UK's Oil & Gas Authority on Wednesday submitted a revised strategy for laying before the UK Parliament featuring for the first time an obligation on the oil and gas industry to support the UK’s net-zero target.
"The revised Strategy reflects the ongoing global energy transition. Oil and gas currently provide about 75% of the UK energy consumption and official government forecasts expect oil and gas to remain important to the UK’s overall energy mix for the foreseeable future, including as we transition to net zero," OGA said.
As long as this demand exists, managing production and maximizing value from the UKCS as cleanly and efficiently as possible is necessary for security of supply, to ensure an orderly energy transition, and to reduce reliance on hydrocarbon imports. This is especially important as some imports, such as liquified natural gas (LNG) has a carbon footprint more than twice that of UK-produced gas, the country's oil and gas regulator said.
OGA's revised strategy requires industry to operate in a way consistent with net-zero ambitions, lowering production emissions, and making serious progress on the solutions that can contribute to the UK achieving net-zero.
"The OGA believes the industry has the skills, infrastructure and capital to help unlock net-zero solutions, such as Carbon Capture and Storage (CCS) and hydrogen production," the OGA said.
In addition to the net-zero obligation, the revised Strategy also requires the industry to work in such a way that encourages collaboration with the supply chain and actively supports carbon capture and storage projects. The OGA will monitor governance closely and ensure that carbon costs are considered in its regulatory decisions.
"Alongside the direction set out in the Strategy, Industry is also making progress in commitments to reducing production greenhouse gas emissions, and as well as stewarding towards emission reductions, the OGA will track, monitor, benchmark and report on this overall emissions reduction, and published its first benchmarking report on emissions from flaring and venting earlier this year," OGA added.
The OGA is working with industry and government to unlock net zero opportunities at pace, and many in industry have already made real progress by taking positive action such as announcing targets for production emissions, it said.
Under the revised strategy - see the PDF here - OGA has shared what it calls the Central Obligation:
"Relevant persons must, in the exercise of their relevant activities, take the steps necessary to:
a. secure that the maximum value of economically recoverable petroleum is recovered from the strata beneath relevant UK waters; and, in doing so,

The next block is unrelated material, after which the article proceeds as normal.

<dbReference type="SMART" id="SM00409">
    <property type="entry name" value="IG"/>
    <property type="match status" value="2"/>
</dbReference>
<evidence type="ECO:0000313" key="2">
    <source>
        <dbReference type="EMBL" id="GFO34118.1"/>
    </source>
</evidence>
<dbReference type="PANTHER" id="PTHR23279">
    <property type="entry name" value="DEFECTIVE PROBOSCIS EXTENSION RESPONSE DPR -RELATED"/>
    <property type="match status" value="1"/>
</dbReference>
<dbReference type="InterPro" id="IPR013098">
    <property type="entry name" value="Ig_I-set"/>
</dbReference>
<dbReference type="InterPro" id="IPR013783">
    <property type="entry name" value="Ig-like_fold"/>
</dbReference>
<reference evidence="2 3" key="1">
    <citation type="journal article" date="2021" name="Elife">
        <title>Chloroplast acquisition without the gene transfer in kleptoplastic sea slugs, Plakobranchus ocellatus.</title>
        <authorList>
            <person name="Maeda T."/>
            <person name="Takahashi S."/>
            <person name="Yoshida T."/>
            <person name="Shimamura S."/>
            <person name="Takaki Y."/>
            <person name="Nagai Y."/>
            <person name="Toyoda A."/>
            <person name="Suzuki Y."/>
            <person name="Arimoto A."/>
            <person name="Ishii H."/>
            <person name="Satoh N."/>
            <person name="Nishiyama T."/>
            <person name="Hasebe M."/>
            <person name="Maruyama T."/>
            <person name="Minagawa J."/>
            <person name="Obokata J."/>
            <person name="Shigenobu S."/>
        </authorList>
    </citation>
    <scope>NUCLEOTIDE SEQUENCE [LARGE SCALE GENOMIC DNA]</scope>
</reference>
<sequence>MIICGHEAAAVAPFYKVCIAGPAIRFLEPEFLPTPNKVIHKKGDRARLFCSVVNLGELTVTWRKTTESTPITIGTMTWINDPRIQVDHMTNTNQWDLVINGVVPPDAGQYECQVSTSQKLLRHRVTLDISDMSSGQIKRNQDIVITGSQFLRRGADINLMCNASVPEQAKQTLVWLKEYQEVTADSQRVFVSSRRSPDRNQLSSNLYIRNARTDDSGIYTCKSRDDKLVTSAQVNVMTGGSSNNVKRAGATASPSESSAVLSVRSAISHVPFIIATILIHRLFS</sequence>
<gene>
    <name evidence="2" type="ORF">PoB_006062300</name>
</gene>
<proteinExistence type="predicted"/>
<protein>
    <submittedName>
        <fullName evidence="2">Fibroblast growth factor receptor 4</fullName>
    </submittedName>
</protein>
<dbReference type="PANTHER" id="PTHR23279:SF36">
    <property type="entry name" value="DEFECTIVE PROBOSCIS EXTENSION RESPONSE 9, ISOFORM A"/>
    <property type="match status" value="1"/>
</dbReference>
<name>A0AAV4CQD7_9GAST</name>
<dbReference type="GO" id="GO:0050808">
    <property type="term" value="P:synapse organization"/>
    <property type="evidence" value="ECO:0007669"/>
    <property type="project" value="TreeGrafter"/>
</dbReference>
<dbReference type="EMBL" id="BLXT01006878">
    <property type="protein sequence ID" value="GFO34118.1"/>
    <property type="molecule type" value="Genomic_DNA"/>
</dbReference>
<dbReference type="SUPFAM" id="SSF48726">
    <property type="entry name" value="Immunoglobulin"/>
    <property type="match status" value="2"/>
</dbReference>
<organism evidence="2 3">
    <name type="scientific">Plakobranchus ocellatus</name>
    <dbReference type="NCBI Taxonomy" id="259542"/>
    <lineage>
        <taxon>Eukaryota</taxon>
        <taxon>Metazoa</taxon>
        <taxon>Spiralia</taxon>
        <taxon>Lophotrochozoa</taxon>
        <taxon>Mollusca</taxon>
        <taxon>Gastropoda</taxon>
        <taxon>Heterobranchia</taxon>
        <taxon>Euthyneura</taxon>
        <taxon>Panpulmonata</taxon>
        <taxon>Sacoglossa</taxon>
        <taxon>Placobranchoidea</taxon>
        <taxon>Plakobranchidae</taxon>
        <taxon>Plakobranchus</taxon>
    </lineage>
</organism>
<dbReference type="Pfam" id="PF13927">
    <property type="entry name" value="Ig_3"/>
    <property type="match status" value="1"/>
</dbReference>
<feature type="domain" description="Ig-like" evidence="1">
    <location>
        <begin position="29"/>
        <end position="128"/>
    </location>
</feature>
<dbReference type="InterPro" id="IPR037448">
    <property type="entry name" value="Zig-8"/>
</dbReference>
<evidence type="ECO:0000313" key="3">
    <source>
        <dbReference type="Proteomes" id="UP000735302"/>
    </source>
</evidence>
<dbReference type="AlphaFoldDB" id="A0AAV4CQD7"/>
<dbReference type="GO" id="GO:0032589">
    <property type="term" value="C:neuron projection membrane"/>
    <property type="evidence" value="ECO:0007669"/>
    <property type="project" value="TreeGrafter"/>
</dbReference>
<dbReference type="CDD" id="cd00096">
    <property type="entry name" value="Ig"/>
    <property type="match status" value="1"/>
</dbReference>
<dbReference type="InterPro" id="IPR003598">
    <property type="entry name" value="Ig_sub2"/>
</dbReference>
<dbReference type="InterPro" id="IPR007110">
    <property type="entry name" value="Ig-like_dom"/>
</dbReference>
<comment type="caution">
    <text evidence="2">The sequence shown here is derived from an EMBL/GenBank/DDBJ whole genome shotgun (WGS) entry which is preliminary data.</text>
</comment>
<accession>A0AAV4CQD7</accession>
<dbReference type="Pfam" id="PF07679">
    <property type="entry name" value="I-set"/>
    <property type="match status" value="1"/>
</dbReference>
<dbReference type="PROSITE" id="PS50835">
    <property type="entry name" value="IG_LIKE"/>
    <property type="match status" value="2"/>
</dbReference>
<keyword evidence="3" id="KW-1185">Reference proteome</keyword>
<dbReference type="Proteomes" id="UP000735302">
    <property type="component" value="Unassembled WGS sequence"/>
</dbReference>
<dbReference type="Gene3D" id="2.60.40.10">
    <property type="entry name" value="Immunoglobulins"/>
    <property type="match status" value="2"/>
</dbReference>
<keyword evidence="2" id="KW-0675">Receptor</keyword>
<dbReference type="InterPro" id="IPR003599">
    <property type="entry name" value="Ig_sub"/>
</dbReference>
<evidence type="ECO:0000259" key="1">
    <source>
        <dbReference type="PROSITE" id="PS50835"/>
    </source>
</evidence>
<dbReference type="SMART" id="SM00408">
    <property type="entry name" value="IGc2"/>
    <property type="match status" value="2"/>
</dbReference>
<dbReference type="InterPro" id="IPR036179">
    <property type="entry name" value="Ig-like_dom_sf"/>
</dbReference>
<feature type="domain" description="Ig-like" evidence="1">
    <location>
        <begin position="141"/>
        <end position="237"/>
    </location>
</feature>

b. take appropriate steps to assist the Secretary of State in meeting the net-zero target, including by reducing as far as reasonable in the circumstances greenhouse gas emissions from sources such as flaring and venting and power generation, and supporting carbon capture and storage projects."
The OGA said that its analysis of Energy Integration illustrated the substantial overall net-zero potential of the UKCS.
"Integration has the potential to make a deep and meaningful impact, with a possible 30% contribution towards the country’s overall net-zero target, primarily through CCS projects and through CCS plus hydrogen production. Adding offshore renewables (wind, wave and tidal) could take that up to 60% of the abatement required in 2050," the OGA explained.
Dr Andy Samuel, OGA Chief Executive, said: "This is an important moment in the North Sea story, bringing a key sector of the economy into the overall net zero-project. We have a clear vision for how to achieve this, supporting industry to reduce production emissions and to provide the infrastructure, expertise and capital to unlock game-changing carbon capture and storage and hydrogen production at scale."
“With around 30 energy transition projects already underway, this Strategy lays the foundation for that vision to become a reality, unlocking significant high value opportunities and jobs to last long into the future.”
Energy Minister Kwasi Kwarteng said: "As the first major economy to set a target of net-zero carbon emissions by 2050 the UK is leading the world towards a cleaner future. Only last week we made another ambitious commitment to cut our greenhouse gas emissions by at least 68% compared to 1990 levels over the next decade, which will see us go further and faster than any other nation.
Minister Kwarteng said while the country transitions to a low carbon future, oil and gas remain an important part of the energy mix and that he was delighted to see net zero placed at the heart of this strategy.
Scotland’s Energy Minister Paul Wheelhouse said: “I welcome the publication of the Oil and Gas Authority’s revised strategy which includes a requirement for industry to support the UK target of net-zero greenhouse gas emissions by 2050 and I know OGA also recognizes their strategy will, in its delivery, also support the delivery of Scotland’s earlier net zero target for 2045."
“This revised strategy reflects a commitment from the oil and gas sector to net zero, with the sector already playing a positive role in the transition by channelling resources and its innovative supply chain to help design the diverse energy system we need for the future.
“The Scottish Government’s Climate Change Plan update, also published today, will, in giving clarity on pathways, give businesses confidence to invest in a low carbon economy. By working together, we can progress at pace and capitalize on the opportunities the energy transition will bring.”
The strategy will come into force post laying subject to Parliamentary process.